Separation of Church and State

Separation of church and state is an interesting concept. The premise is that while there is freedom of religion, there should be no state religious doctrine – that all are free to choose what they believe from a religious perspective, but that no religious belief can be imposed on the people.

I fear that for some this is an untenable premise. The question is how can one be devoted to a faith and then not govern from that perspective. And, the answer lies in the word ‘perspective.’ No one can govern or represent him/her-self outside of her/his own value system.

It is perfectly valid to try to understand what a person’s values are when considering them for public office. And, often, one’s religious beliefs frame one’s values. If a candidate’s values resonate with your own, then you are more likely to vote for that candidate. One concludes that decisions will be made that would reflect how you might decide an issue.

That said, our country was founded on freedom of religion. There will be no state imposed religion. It is not acceptable for me to assume that if I am elected that my Unitarian Universalist faith could be, would be, should be imposed on the country.

I currently have real concerns relating to at least one candidate for president and his stance on the separation of church and state. This individual has indicated that it is okay to take direction from the leader of his faith in how decisions should be made for our government. I have no issues with the fact that we all come from a faith perspective – be it Christian, Muslim, UU, Atheist – and that who we are and our values that we hold are a reflection of that faith. Just do not tell me that I will be governed by the ‘rules’ of faith other than my own.

Again, the premise behind our country is that all people are created equal. Concurrent with that tenet is that all religions are equal in the eyes of the law. Most of us accept the fact that the laws of this country are not meant to constrain the practice of religion; rather, they are meant to encourage the practice of your faith.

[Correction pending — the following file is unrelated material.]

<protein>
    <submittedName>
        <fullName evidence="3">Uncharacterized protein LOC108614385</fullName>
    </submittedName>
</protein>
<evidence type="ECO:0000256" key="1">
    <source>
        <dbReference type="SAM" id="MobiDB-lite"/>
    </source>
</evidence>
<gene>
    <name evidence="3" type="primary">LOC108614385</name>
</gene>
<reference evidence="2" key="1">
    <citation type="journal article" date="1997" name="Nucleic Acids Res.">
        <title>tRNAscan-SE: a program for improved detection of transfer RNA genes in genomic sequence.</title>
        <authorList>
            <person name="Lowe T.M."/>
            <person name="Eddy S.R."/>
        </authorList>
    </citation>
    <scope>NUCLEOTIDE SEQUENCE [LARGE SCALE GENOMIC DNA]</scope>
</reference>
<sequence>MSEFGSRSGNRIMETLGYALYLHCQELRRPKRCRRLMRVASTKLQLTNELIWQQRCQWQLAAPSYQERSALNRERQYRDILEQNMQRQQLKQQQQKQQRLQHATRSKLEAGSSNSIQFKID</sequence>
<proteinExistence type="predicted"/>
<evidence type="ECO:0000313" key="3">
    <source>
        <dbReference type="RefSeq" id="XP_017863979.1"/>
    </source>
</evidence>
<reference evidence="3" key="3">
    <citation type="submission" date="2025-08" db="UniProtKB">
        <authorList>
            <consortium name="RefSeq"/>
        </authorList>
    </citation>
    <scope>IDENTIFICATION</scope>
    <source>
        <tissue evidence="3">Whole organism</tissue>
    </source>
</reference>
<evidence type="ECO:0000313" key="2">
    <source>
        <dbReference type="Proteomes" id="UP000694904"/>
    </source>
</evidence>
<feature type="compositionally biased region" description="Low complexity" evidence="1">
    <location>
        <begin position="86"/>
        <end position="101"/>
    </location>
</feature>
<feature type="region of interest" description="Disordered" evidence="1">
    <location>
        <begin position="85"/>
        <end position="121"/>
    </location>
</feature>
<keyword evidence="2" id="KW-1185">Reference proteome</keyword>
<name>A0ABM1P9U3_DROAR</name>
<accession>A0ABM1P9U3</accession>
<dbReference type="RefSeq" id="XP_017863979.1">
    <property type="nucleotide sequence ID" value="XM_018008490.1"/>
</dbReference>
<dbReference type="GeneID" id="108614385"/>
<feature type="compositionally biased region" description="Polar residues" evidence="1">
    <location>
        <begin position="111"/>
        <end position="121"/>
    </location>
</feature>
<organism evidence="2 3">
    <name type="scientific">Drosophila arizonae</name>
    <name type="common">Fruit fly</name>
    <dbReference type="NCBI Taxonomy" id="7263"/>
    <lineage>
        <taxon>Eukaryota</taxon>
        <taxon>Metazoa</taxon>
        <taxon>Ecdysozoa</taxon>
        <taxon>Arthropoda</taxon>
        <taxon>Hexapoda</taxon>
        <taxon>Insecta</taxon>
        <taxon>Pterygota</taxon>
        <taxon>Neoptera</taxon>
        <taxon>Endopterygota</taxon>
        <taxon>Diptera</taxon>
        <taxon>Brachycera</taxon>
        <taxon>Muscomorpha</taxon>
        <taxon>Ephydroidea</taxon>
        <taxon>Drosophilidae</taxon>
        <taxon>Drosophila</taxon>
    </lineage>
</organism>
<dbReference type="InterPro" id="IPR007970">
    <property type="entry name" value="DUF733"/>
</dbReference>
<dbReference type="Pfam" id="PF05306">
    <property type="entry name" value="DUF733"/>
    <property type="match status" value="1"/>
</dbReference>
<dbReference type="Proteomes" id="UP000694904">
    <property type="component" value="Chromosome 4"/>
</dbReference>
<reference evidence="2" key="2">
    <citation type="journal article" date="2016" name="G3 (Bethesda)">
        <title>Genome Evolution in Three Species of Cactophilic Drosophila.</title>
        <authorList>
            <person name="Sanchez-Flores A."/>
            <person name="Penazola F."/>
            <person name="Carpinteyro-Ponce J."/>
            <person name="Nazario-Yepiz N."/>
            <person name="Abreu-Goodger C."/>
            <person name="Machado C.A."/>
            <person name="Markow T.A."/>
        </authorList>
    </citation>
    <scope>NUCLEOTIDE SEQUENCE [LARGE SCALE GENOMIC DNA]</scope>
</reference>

I do not doubt the values are closely and faithfully held by the candidate about whom I am concerned. The issue is whether he would wish to overlay his belief system on the laws of this country. While his faith determines that contraception is wrong, my belief system (my personal faith based belief system) believes a woman has a right to choose how her body is used. While some in this candidate’s faith believe that woman are ‘less-than’ a man, my faith values men and women equally.

I do not expect that any candidate or elected official will only hold my values, nor would I expect that any elected official would try to impose his faith based values on me. Do not limit my freedom of religion by constraining my system of government based on your faith’s beliefs.

This is not a simple question. Things like this never are. If one governs from one’s values, and enacts legislation based on one’s values, then faith may enter into it, but it is not an imposition, rather it is based on shared values of those elected not from a religious perspective, but from a perspective of the common good.

I respect others beliefs, I just don’t want to be required to live those other beliefs particularly if they are at odds with my beliefs. One of the reasons this country has survived and become an increasingly diverse nation is because we have a separation of church and state.

This posting is not intended to take a partisan political stance, rather it is an attempt at an exposition regarding why the separation of church and state, while difficult, is essential to the freedom and foundation of the United States.